“The time has come,” the Walrus said,
“To talk of many things:
Of shoes–and ships–and sealing-wax–
Of cabbages–and kings–
And why the sea is boiling hot–
And whether pigs have wings.”
Well now. Cabbages, you may say, are not kings. They are not princely like asparagus or samphire. Not as regal as Calabrese or Purple Sprouting Broccoli ….
Broccoli – now I must stop you there, for all the broccolis are from the same family of cruciferous vegetables as cabbages.
So why does broccoli have such a good reputation whilst cabbage doesn’t? It is just as healthy, it is just as much a “supervegetable” as broccoli. All cruciferous vegetables (the brassica family, if you like) are full of vitamins, minerals, fibre and antioxidants. All are linked to preventing some forms of cancer and heart disease.
Do you still have a remembrance from school or hospital of the smell of cabbage cooking? The smell that you started to smell at about 11.30 when dinner wouldn’t be til about 1 o’clock? Is that what is putting you off? Well it is about time that you learnt how delicious cabbage can be when you cook it properly.
I am deeply fond of dark green cabbages of all kinds at this time of year. I like them raw and cooked; here are some of my favourite ways to prepare them:
Firstly you want to know that your sprouts are fresh and lively. If you can, buy them on the stalk, they will keep firmer and fresher for much longer. Try the red ones when you find them, they have a lovely flavour, slightly less bitter than ordinary green sprouts.
Snap them from the stalk when you want to cook them, lightly trim the base and remove any yellowing leaves from the sides. Then cook them in salted boiling water for between 6 and 8 minutes, or until you take one out and a knife cuts through without squeaking. If they are quite large ones, then I cut them in half, I don’t want to have to overcook the outside in order to have the inside cooked through.
Excellent dark green curly cabbage, but not easy to find in supermarkets other than ready chopped. This is a pest, as the supermarkets chop their Kale complete with the inedible stalks, which I find tedious (but necessary) to pick out one by one. Supermarkets!! Please sell FRESH unchopped Kale! Then I can cut the stalk out all in one piece, and slice the kale nicely leaving all the hard horrible pieces behind. (Rant over).
Anyway, once you have picked out all the hard stalky bits, and pulled any hard stalky bits off the nice leafy pieces, you will have a pile of bright green cabbage looking rather like seaweed. If you have been lucky and have bought your Kale on the ribs, then fold it in half and slice down next to the rib so that you just have the leafy part, then roll this up and slice it fairly coarsely. Give it a good wash, and throw into fiercely boiling water. Once the water has come back to the boil, give it no more than a minute or two and drain thoroughly.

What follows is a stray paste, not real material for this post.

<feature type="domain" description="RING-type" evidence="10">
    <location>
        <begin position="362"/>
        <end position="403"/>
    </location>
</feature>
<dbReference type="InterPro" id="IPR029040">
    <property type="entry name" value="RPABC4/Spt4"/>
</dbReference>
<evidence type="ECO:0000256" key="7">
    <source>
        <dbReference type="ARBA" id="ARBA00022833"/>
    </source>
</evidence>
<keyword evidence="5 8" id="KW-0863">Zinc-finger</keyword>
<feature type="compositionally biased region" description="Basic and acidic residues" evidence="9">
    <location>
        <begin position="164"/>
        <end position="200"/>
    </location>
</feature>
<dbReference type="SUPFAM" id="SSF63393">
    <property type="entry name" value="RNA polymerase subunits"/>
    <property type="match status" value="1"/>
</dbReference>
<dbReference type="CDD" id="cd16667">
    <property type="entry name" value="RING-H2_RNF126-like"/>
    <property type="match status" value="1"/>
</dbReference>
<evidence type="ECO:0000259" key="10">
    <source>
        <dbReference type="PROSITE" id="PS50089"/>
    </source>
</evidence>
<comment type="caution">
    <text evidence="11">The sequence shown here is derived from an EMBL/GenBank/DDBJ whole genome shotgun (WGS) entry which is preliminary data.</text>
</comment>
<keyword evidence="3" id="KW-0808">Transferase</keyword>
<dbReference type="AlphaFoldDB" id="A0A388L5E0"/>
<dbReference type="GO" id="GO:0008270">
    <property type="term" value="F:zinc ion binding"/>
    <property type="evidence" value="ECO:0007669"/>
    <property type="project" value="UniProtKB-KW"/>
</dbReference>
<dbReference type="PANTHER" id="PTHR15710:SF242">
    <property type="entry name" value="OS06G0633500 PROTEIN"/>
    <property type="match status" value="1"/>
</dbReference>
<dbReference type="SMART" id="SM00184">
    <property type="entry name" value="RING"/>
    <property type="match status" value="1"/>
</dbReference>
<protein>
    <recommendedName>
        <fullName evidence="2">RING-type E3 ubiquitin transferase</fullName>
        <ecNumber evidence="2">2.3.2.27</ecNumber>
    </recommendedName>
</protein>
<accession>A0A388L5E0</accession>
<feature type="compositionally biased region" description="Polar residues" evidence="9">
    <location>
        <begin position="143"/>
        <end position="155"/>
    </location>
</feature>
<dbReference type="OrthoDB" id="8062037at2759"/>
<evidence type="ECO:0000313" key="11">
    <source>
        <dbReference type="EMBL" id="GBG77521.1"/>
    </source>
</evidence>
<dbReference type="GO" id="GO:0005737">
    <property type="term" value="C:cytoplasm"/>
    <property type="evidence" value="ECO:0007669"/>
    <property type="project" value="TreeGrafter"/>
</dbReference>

This method I use for all other kale. You may find Cavolo Nero in the supermarket, but will probably only find other kales at a farmer’s market, or directly from a grower. Cavolo Nero has lovely tender ribs, you don’t need to take these out, just trim the base of the leaf then slice to a medium thickness.
All kale also adds lovely texture and flavour to potato and onion soup, making the Portuguese soup Caldo Verde, just shred it particularly finely and throw it in at the end of the cooking.
This is the terms I have always used for loose leafy greens, though I notice the supermarkets are dropping the “Spring” and just calling them greens now that they are available year round. Take the ribs out of these for the best eating, but shred them quite finely (like the kale for soup) , and when you throw them in the boiling water, just bring it back to a boil and then strain them, they are really tender and need almost no cooking.
Then you can finish your cooked cabbage in lots of different ways:
- Plain boiled, just as it comes from the pan. Drain it really well, and serve very hot, maybe a pat of butter. Still my favourite.
- Saute some chopped pancetta and shallots until crispy, toss with the cabbage.
- Saute chopped black pudding and apples and add to cabbage (good with duck or pork).
- Saute some cooked chestnuts in a little butter until warmed through and mix into the cabbage – sprouts are particularly good this way.
- Dry fry fennel or caraway seeds in a pan and add to buttered cabbage. Aniseed flavours work well with cabbage.
- Season lightly with a fruit vinegar, lemon or orange work well with all the cabbages.
But please, please, please, don’t overcook it! No more mouldy old cabbagey smells!